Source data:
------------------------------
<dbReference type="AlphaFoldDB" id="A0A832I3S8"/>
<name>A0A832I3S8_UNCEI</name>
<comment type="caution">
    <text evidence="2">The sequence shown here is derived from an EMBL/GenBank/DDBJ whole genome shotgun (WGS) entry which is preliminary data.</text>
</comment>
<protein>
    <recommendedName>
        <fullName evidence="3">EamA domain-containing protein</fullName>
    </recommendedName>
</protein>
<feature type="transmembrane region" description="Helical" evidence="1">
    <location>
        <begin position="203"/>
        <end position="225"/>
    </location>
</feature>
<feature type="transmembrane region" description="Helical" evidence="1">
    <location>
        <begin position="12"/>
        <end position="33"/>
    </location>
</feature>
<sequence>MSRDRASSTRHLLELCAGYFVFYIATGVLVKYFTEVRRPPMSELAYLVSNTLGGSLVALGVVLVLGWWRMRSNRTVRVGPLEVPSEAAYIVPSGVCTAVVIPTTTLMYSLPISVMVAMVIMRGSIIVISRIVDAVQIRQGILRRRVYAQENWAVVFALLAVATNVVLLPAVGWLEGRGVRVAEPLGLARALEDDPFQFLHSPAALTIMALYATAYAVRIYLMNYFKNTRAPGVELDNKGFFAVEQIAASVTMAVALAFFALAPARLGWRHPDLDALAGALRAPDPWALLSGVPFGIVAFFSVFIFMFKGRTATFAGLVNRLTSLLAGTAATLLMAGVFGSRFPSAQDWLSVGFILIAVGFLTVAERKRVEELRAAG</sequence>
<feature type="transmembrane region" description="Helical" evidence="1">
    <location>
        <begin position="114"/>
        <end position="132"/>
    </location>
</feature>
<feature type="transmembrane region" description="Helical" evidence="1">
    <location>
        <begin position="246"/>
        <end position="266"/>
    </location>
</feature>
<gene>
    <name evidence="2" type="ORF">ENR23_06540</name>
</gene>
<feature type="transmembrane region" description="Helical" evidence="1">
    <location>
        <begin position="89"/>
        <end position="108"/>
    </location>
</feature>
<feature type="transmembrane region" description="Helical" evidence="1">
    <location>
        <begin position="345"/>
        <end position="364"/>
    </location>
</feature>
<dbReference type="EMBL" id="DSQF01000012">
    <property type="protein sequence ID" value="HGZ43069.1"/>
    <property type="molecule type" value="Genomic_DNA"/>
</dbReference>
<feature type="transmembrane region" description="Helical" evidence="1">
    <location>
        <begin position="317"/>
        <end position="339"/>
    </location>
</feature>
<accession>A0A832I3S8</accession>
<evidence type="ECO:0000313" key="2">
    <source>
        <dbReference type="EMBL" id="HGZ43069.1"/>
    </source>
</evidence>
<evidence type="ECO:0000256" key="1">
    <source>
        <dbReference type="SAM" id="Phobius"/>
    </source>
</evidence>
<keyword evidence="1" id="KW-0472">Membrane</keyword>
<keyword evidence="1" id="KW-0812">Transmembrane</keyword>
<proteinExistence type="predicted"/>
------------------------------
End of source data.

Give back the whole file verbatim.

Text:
<dbReference type="AlphaFoldDB" id="A0A832I3S8"/>
<name>A0A832I3S8_UNCEI</name>
<comment type="caution">
    <text evidence="2">The sequence shown here is derived from an EMBL/GenBank/DDBJ whole genome shotgun (WGS) entry which is preliminary data.</text>
</comment>
<protein>
    <recommendedName>
        <fullName evidence="3">EamA domain-containing protein</fullName>
    </recommendedName>
</protein>
<feature type="transmembrane region" description="Helical" evidence="1">
    <location>
        <begin position="203"/>
        <end position="225"/>
    </location>
</feature>
<feature type="transmembrane region" description="Helical" evidence="1">
    <location>
        <begin position="12"/>
        <end position="33"/>
    </location>
</feature>
<sequence>MSRDRASSTRHLLELCAGYFVFYIATGVLVKYFTEVRRPPMSELAYLVSNTLGGSLVALGVVLVLGWWRMRSNRTVRVGPLEVPSEAAYIVPSGVCTAVVIPTTTLMYSLPISVMVAMVIMRGSIIVISRIVDAVQIRQGILRRRVYAQENWAVVFALLAVATNVVLLPAVGWLEGRGVRVAEPLGLARALEDDPFQFLHSPAALTIMALYATAYAVRIYLMNYFKNTRAPGVELDNKGFFAVEQIAASVTMAVALAFFALAPARLGWRHPDLDALAGALRAPDPWALLSGVPFGIVAFFSVFIFMFKGRTATFAGLVNRLTSLLAGTAATLLMAGVFGSRFPSAQDWLSVGFILIAVGFLTVAERKRVEELRAAG</sequence>
<feature type="transmembrane region" description="Helical" evidence="1">
    <location>
        <begin position="114"/>
        <end position="132"/>
    </location>
</feature>
<feature type="transmembrane region" description="Helical" evidence="1">
    <location>
        <begin position="246"/>
        <end position="266"/>
    </location>
</feature>
<gene>
    <name evidence="2" type="ORF">ENR23_06540</name>
</gene>
<feature type="transmembrane region" description="Helical" evidence="1">
    <location>
        <begin position="89"/>
        <end position="108"/>
    </location>
</feature>
<feature type="transmembrane region" description="Helical" evidence="1">
    <location>
        <begin position="345"/>
        <end position="364"/>
    </location>
</feature>
<dbReference type="EMBL" id="DSQF01000012">
    <property type="protein sequence ID" value="HGZ43069.1"/>
    <property type="molecule type" value="Genomic_DNA"/>
</dbReference>
<feature type="transmembrane region" description="Helical" evidence="1">
    <location>
        <begin position="317"/>
        <end position="339"/>
    </location>
</feature>
<accession>A0A832I3S8</accession>
<evidence type="ECO:0000313" key="2">
    <source>
        <dbReference type="EMBL" id="HGZ43069.1"/>
    </source>
</evidence>
<evidence type="ECO:0000256" key="1">
    <source>
        <dbReference type="SAM" id="Phobius"/>
    </source>
</evidence>
<keyword evidence="1" id="KW-0472">Membrane</keyword>
<keyword evidence="1" id="KW-0812">Transmembrane</keyword>
<proteinExistence type="predicted"/>